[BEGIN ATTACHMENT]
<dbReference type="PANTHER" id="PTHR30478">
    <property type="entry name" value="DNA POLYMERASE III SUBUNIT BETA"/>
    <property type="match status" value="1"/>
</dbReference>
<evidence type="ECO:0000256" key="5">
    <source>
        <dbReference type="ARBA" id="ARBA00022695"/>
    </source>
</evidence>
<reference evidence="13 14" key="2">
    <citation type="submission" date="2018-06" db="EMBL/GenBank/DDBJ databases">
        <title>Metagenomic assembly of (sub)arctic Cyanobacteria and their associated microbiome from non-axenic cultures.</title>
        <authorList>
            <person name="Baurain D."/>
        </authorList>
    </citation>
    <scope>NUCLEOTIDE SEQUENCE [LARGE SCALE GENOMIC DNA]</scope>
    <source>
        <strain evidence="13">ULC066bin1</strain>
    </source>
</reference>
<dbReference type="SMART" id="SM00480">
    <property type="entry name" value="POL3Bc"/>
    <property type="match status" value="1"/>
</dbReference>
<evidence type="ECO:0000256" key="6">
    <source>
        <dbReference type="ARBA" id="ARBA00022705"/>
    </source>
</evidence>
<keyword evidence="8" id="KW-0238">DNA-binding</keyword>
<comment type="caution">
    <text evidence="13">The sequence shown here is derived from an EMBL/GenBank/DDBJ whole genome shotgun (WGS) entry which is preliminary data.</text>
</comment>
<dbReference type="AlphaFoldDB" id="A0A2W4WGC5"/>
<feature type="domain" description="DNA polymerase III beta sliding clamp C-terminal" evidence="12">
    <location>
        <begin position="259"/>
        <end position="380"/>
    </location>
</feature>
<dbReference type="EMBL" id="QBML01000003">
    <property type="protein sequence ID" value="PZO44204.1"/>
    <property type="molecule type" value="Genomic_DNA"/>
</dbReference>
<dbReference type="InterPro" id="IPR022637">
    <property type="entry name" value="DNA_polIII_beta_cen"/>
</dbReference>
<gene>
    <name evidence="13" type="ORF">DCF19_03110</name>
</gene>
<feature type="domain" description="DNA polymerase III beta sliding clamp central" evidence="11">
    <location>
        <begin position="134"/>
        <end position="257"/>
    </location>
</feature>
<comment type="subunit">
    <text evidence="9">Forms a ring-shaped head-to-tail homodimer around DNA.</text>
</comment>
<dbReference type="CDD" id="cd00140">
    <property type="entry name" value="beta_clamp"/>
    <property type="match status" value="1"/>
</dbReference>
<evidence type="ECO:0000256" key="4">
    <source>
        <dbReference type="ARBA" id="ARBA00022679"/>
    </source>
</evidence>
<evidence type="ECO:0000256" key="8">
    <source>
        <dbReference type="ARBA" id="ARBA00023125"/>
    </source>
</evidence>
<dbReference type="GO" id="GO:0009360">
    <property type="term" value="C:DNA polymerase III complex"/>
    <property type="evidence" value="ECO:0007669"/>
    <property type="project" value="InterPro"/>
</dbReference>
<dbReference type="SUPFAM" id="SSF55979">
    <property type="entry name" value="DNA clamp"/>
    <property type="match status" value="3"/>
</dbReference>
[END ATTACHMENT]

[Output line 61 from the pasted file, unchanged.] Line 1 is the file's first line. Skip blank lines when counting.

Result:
<dbReference type="CDD" id="cd00140">